Call of Duty has an aggressive release schedule. There’s a game every single year, this can be overwhelming. It makes it tricky to pick between any two installments, with many just grabbing the most recent game. That’s not always the best pick though. Vanguard vs Cold War is a great example of how different CoD games can be. There’s a big variance in quality and it’s a good example of why the newest isn’t always the best.
These are both modern CoD games, so you can expect Gunsmith in the online, a zombies mode, and a campaign that not everyone bothers to touch. These are a lot of similarities but there’s a major difference in the end result. Even with similar base-level mechanics these two titles give you starkly different value for the AAA game price tag.
To many, Vanguard it failed to deliver a next-level experience and squandered the potential of the first next-gen CoD. The higher cost to players didn’t seem justified. If the game’s sales figures are anything to go by, players responded with apathy for CoD’s latest return to the Second World War. It highlights the differences between the separate teams working on CoD games.
While Vanguard went for familiarity, Cold War tried something different. It had expansive battles and faster gunplay. It doesn’t hit the mark every time. There are some clear misses here – the faster multiplayer in particular proved controversial with some fans still enamoured with Modern Warfare. Although, it at least it tries to stay fresh.
Cold War and Vanguard both had rough development. However, the disparity between the two finished titles is vast. More than ever, this disparity shows the differences between the various CoD development teams and their approaches to the franchise.
Reviews and player responses point toward one approach beating the other. Although, Vanguard vs Cold War isn’t quite as simple as “Vanguard bad, Cold War good” or as some long-time Call of Duty purists might put it “Cold War bad, Vanguard worse”. There’s more nuance.
One game definitely has the advantage, but you can break down how Vanguard vs Cold War compare in some key areas. Where they succeed and where they stumble, to find which is better.
Cold War vs Vanguard Multiplayer – The Tortoise and the Hare
The multiplayer is the real attraction of CoD. There’s no Call of Duty League for Zombies or story missions.
Cold War and Vanguard both take different approaches; one speeds things up and expands them outwards for heart-pounding action. While the other takes things back to basics and improves on the central mechanics.
Vanguard plays it safe, this is CoD as you remember it but polished. It feels more like an incremental improvement on past games, not a show-stopping next-gen entry for the biggest online shooter. Cold War on the other hand introduced new sprawling game modes and messed with the weapons to upset the balance of power. It stands out from MW, but not always in a good way.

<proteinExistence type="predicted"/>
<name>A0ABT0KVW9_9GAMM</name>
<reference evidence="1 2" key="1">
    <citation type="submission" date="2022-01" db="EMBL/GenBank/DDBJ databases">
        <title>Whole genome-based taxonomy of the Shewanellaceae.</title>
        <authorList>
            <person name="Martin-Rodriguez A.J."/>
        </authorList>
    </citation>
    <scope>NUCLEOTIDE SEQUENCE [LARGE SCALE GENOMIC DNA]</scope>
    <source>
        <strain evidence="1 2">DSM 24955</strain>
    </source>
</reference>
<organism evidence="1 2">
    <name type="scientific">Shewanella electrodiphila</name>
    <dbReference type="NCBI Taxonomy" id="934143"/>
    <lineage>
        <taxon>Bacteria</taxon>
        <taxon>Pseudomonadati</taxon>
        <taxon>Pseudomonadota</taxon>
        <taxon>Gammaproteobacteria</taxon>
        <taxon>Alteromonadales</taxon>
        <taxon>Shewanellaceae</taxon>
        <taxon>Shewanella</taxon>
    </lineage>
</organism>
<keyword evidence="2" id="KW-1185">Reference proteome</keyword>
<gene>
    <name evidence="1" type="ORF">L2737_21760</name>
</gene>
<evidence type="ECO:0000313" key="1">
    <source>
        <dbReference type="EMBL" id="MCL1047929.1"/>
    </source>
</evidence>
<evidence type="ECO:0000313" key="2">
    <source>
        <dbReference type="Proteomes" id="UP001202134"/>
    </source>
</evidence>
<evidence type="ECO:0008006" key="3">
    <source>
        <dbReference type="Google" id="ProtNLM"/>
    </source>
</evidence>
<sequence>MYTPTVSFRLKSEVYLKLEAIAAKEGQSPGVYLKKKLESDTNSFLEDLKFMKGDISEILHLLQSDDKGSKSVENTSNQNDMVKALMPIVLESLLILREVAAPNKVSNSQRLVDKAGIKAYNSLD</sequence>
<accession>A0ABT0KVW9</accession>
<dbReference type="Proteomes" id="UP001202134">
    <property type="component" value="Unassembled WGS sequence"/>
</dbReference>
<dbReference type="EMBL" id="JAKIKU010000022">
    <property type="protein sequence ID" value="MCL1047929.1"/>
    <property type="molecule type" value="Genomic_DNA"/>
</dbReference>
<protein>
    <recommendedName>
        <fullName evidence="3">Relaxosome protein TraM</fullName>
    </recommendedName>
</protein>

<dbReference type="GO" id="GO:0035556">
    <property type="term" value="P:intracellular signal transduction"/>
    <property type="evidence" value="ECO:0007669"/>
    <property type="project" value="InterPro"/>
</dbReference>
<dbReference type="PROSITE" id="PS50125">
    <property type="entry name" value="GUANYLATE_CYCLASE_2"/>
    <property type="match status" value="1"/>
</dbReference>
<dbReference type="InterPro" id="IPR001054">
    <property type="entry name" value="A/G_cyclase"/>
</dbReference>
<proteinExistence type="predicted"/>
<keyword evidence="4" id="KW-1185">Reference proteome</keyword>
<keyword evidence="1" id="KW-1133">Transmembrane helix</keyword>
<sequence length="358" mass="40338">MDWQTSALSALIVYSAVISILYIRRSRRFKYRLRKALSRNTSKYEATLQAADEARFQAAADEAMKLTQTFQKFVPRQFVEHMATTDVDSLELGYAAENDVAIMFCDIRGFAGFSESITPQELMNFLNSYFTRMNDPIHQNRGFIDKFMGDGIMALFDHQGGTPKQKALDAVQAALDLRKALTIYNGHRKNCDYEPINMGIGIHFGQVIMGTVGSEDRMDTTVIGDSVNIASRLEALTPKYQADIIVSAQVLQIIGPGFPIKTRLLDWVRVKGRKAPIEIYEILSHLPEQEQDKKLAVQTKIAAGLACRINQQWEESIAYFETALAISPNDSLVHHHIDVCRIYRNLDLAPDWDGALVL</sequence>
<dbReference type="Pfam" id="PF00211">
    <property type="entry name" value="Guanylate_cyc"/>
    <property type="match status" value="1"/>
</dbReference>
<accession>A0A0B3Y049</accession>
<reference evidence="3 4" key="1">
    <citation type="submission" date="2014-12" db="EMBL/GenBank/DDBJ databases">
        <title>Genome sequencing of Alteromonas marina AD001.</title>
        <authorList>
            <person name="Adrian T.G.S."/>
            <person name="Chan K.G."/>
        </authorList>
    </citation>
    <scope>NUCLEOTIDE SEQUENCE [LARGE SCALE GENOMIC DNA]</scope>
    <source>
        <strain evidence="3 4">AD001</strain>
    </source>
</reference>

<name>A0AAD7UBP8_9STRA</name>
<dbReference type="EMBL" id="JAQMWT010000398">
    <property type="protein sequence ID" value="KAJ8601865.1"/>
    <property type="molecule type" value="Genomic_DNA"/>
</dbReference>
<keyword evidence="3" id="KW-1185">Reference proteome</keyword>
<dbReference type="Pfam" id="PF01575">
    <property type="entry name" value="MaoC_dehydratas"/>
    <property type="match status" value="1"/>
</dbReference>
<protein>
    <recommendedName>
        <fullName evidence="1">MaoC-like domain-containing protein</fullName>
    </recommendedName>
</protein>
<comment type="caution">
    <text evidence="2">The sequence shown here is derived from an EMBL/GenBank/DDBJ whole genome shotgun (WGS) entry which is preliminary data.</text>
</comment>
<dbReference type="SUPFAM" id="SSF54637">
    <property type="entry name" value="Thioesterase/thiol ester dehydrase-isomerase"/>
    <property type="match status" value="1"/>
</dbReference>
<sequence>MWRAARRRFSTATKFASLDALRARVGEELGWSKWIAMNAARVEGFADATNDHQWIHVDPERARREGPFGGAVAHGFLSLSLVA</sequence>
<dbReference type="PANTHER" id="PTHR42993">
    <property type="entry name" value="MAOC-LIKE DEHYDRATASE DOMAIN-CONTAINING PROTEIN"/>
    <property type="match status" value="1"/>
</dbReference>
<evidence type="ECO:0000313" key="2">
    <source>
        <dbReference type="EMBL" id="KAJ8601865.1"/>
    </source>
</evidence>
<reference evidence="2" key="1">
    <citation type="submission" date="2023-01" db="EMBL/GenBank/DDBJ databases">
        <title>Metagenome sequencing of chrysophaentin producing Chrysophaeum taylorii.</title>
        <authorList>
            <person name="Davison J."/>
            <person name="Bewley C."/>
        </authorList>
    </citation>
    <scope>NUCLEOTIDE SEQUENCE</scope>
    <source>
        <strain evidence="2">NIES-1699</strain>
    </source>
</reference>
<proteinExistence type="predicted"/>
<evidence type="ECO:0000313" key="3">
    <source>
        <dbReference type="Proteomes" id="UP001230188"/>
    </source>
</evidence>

Vanguard weapons aren’t as varied as in CW. It’s another Second World War game, with some limited options for guns, but what’s here can be exhilarating for a bit. That’s especially the case with mounting. You can’t escape the fact that this is the most basic Call of Duty kit though.
There’s no forced new mechanic or broken weapon that will have you throwing your controller at the screen in frustration. Although, there’s nothing particularly invigorating either. You likely won’t be on the edge of your seat unless this is your first Call of Duty.
It’s worth noting that Vanguard can’t really blame historical accuracy for its full weapons. The game is fast and loose with drum magazines and red-dot sights, not exactly limited by the period. More creativity could have made the game either fun and true to the period, or an exciting anachronistic blend.
The blame for Vanguard’s weapons is on bland design, not the setting.
In Cold War, the gunplay is swifter and can feel reckless. The SMG conquered all at launch. This balance hasn’t changed too much as the game progressed either, one style of play felt much more empowered here.
Cold War doesn’t have the most complicated meta in Call of Duty history. Aggressive gameplay is rewarded. Players move quickly, if you’re not going to get good at rushing you’ll be left behind.
Vanguard is a more standard Call of Duty, where Cold War changes things up. Although, Vanguard’s traditional approach feels less disjointed than Cold War’s brazen speed.
Both games have a grueling gameplay cycle for the weapons at first. You need to rack up weapon XP to unlock attachments. New players are at an instant disadvantage up against opponents in multiplayer as they have limited kit; you have a basic rifle and they have everything added over multiple seasons. In Vanguard vs Cold War both have this problem. Although, it’s still something to be aware of if you’re not buying at launch.
The Campaigns – Retreading Old Ground
Vanguard’s Fiery Return to the Second World War
Call of Duty Vanguard returns to familiar territory for the franchise with yet another Second World War game, but this time the end of the war. That’s a slight change but it’s hard to get too excited at that pitch.